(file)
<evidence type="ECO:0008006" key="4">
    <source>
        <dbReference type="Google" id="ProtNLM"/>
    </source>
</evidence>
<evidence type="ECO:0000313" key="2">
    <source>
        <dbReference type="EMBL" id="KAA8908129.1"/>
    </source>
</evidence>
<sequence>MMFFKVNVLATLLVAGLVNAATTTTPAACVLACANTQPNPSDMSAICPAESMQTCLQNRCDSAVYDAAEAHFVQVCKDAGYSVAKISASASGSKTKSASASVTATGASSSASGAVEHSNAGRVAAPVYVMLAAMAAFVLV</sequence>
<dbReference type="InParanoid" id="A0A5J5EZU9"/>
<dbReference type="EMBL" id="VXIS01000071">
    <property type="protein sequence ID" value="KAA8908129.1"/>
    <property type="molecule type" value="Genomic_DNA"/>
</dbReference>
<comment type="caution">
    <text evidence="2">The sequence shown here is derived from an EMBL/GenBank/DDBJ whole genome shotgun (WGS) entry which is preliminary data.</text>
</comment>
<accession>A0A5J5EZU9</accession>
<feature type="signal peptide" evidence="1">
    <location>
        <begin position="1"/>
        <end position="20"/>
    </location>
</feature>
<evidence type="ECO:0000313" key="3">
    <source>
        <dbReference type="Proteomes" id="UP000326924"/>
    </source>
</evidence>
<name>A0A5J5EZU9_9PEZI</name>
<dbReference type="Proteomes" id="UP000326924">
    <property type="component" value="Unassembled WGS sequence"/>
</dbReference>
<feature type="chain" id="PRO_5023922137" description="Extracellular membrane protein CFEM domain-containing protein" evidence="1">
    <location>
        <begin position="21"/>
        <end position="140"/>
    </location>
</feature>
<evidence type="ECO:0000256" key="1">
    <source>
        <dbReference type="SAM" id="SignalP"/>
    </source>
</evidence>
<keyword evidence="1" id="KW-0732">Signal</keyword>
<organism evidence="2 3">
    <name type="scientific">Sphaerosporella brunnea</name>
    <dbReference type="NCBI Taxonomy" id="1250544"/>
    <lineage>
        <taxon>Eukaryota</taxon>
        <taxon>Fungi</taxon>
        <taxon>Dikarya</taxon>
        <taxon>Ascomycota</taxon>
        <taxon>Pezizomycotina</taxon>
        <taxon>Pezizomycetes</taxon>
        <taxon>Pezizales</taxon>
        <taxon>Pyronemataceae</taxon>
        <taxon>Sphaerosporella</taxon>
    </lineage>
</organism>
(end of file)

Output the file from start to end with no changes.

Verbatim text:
<evidence type="ECO:0008006" key="4">
    <source>
        <dbReference type="Google" id="ProtNLM"/>
    </source>
</evidence>
<evidence type="ECO:0000313" key="2">
    <source>
        <dbReference type="EMBL" id="KAA8908129.1"/>
    </source>
</evidence>
<sequence>MMFFKVNVLATLLVAGLVNAATTTTPAACVLACANTQPNPSDMSAICPAESMQTCLQNRCDSAVYDAAEAHFVQVCKDAGYSVAKISASASGSKTKSASASVTATGASSSASGAVEHSNAGRVAAPVYVMLAAMAAFVLV</sequence>
<dbReference type="InParanoid" id="A0A5J5EZU9"/>
<dbReference type="EMBL" id="VXIS01000071">
    <property type="protein sequence ID" value="KAA8908129.1"/>
    <property type="molecule type" value="Genomic_DNA"/>
</dbReference>
<comment type="caution">
    <text evidence="2">The sequence shown here is derived from an EMBL/GenBank/DDBJ whole genome shotgun (WGS) entry which is preliminary data.</text>
</comment>
<accession>A0A5J5EZU9</accession>
<feature type="signal peptide" evidence="1">
    <location>
        <begin position="1"/>
        <end position="20"/>
    </location>
</feature>
<evidence type="ECO:0000313" key="3">
    <source>
        <dbReference type="Proteomes" id="UP000326924"/>
    </source>
</evidence>
<name>A0A5J5EZU9_9PEZI</name>
<dbReference type="Proteomes" id="UP000326924">
    <property type="component" value="Unassembled WGS sequence"/>
</dbReference>
<feature type="chain" id="PRO_5023922137" description="Extracellular membrane protein CFEM domain-containing protein" evidence="1">
    <location>
        <begin position="21"/>
        <end position="140"/>
    </location>
</feature>
<evidence type="ECO:0000256" key="1">
    <source>
        <dbReference type="SAM" id="SignalP"/>
    </source>
</evidence>
<keyword evidence="1" id="KW-0732">Signal</keyword>
<organism evidence="2 3">
    <name type="scientific">Sphaerosporella brunnea</name>
    <dbReference type="NCBI Taxonomy" id="1250544"/>
    <lineage>
        <taxon>Eukaryota</taxon>
        <taxon>Fungi</taxon>
        <taxon>Dikarya</taxon>
        <taxon>Ascomycota</taxon>
        <taxon>Pezizomycotina</taxon>
        <taxon>Pezizomycetes</taxon>
        <taxon>Pezizales</taxon>
        <taxon>Pyronemataceae</taxon>
        <taxon>Sphaerosporella</taxon>
    </lineage>
</organism>